On hypothermia

Dear Feastlings,
Apart from a brief and sorely underfunded attempt to live in Italy in my early twenties, I’ve lived in Arizona since I was five, and consequently, I have very little experience with hypothermia. Still, we hear stories, even desert boys like me: the chattering of teeth, the shaking, the blue lips, and then it happens (per my limited Arizona understanding-) as if a switch were flipped, the hypothermia victims suddenly feel completely fine and at ease. In a dreamlike state, they peel off their clothes and relax in a snowdrift and let death’s icy fingers close around them with gentle, gratified smiles on their faces.
Today feels mercifully like that day for me. Yes, I knew our hot water heater was leaking a slow, rusty drip, and I’d already started calling plumbers- thanks, those of you who sent plumber recommendations after my last plumbing nightmare. But I figured we’d have time to orchestrate something. Why our water heater is on the roof is a question to take up with either our architect or the plumber who originally plumbed our building, and for whom I still have ill will eleven years hence. But the first bid arrived today, along with the news that we’ll be using the stove to heat our water until either our solar water heater can be made to limp along or out gas water heater can be completely replaced. With a crane. Because it’s on the roof, where no hundred-gallon water heater belongs. For somewhere in the neighborhood of $8,000. While I continue to wait to hear from my bank whether we’ll get our second PPP loan, since all loan evaluations for companies with more than 20 employees are on hold for a minimum of two weeks.
But wait- this isn’t an email where I start in on my numerous woes as a restaurateur a year into the pandemic. Instead, it’s a story of that switch that’s flipped in your thyroid tells you to take off your clothes and walk peacefully into the snow, and into the light. Let me pause here to say that, despite my Arizona upbringing, I’m aware that that’s not how it works, so please don’t send me something like this:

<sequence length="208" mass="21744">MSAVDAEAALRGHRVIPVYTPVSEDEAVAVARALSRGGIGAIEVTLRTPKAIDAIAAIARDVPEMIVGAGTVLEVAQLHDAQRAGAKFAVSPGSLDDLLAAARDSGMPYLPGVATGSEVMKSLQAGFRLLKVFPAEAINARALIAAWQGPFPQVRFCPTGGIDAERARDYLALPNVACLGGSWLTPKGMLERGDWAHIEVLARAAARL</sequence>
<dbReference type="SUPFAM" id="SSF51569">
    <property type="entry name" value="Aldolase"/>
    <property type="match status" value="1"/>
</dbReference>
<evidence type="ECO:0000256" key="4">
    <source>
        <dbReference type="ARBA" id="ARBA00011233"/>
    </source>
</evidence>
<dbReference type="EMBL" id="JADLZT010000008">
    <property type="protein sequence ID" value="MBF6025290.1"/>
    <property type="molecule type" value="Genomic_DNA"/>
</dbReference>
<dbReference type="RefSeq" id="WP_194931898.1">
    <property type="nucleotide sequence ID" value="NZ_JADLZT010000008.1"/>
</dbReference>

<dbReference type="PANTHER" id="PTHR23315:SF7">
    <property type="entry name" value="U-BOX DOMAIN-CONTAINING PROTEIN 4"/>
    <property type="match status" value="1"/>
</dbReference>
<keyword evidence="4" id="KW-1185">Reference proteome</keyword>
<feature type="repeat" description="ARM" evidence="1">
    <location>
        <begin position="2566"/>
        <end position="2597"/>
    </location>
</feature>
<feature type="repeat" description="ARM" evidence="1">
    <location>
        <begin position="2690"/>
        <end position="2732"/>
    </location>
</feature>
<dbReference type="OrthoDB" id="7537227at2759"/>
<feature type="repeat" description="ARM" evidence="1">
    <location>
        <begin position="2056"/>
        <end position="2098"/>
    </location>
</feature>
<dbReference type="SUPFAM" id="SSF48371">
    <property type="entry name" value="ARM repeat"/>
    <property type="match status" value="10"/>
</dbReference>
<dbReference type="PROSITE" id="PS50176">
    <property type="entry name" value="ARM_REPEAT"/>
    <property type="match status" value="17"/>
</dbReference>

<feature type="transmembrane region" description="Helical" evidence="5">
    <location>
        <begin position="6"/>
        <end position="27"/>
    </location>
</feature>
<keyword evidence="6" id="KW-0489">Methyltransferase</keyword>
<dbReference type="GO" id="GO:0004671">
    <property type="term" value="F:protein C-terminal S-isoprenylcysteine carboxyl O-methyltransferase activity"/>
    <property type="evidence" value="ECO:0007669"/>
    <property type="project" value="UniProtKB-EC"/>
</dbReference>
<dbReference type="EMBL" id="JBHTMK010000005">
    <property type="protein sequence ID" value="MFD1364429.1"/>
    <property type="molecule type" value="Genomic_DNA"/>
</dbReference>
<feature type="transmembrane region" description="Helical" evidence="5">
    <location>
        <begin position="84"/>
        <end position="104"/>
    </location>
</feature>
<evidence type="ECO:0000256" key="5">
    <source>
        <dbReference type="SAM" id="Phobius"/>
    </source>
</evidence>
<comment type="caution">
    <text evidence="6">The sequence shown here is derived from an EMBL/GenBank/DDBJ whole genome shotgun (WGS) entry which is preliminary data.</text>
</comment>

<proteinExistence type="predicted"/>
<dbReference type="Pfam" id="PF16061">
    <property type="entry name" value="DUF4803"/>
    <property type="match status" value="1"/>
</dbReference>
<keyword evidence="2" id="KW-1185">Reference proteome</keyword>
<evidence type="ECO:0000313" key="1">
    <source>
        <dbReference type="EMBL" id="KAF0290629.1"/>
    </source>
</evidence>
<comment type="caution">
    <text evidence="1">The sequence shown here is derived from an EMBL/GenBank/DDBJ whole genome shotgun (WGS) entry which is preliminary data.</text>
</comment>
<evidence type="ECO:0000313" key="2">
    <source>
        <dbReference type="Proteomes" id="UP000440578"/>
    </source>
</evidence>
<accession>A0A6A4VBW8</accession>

I don’t have time to read it, and even if I did, I wouldn’t. What I’m trying to say is that upon reading the first bid for a new water heater, a strange calm settled on me, and I no longer cared. I’m walking into the light. After a year of being terrified most of each day, I’m ready to accept that this last piece that damaged my internal thermostat, and lay down in a cozy snowdrift and just let it happen. Maybe I’ll be found by a St. Bernard bearing a small cask of Zwack on his frosty collar, or maybe two years from now some hikers will happen upon my scavenger-picked bones, but today, it no longer matters to me. And it’s truly freeing to have ruptured the worry gland in my head. I recommend it to each of you, whatever you may be worrying about. Never have I had this skill before, and I’m grateful for its being gently placed into my lap.
And whatever you do, please know that this is for real- I’m not writing all this to ask for sympathy or pity, I’m writing it because this has become my journal and my therapy, so I’m just giving it my near-daily update.
My plan as of yesterday was to send you some links, and now that I’ve gotten it off my chest that I’ve for some reason learned to disengage from my fears, for the day, at least, I’m going to carry on with that task.
We’ll start with this: Today being the first Tuesday in March, the March menu has at last begun, so you can survey that here:


I’ll also give you a preview of the wine tasting that Megan and I are up to in Kevin’s absence this Saturday:

While the cat’s away…

Then I’ll mention two fundraisers we’re participating in, one for vaccine volunteers

The only mall people are going to

and one for children with feeding challenges (and restaurants with feeding challenges of their own:)

A fundraiser for Nourish AND your favorite restaurants, whichever ones they may be

And with that, I’m going to lie back in the snow, and see if that St. Bernard shows up.



Email List Signup

Be the first to know about new and holiday menus, upcoming events like our weekly wine tastings, and other Feast specific musings. Join our mailing list.
You can unsubscribe anytime.